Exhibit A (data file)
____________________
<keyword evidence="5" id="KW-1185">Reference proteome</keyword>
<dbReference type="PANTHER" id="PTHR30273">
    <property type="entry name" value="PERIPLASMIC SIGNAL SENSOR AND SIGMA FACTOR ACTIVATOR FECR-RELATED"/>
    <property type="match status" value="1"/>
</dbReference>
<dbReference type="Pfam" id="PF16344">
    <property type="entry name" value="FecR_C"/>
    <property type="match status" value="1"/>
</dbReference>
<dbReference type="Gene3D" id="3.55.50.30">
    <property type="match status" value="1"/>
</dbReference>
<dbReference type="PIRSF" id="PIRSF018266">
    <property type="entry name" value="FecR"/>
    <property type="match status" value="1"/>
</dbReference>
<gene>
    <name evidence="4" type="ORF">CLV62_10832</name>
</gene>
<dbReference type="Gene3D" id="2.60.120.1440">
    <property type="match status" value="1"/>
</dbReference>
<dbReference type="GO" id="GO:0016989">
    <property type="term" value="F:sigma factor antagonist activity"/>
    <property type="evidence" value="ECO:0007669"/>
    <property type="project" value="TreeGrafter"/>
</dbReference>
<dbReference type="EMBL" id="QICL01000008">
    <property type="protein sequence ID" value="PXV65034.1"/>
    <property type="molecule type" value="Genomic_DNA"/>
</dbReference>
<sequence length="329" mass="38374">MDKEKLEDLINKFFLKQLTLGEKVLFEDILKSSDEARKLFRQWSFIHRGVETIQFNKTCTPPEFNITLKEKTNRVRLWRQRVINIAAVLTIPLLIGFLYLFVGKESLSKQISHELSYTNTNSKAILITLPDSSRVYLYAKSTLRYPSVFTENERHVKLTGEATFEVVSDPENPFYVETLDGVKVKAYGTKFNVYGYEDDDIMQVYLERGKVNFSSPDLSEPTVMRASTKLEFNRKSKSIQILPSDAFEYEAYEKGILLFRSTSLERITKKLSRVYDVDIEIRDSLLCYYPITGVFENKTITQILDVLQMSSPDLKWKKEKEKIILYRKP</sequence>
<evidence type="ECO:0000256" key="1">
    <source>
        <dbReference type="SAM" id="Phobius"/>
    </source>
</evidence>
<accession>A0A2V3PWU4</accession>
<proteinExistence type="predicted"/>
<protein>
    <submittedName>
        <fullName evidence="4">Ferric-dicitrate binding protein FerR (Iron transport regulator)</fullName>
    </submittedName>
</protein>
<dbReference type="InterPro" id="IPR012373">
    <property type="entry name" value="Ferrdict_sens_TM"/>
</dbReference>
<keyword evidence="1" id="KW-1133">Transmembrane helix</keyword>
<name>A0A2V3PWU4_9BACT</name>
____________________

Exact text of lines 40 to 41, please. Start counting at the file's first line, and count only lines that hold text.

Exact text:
<protein>
    <submittedName>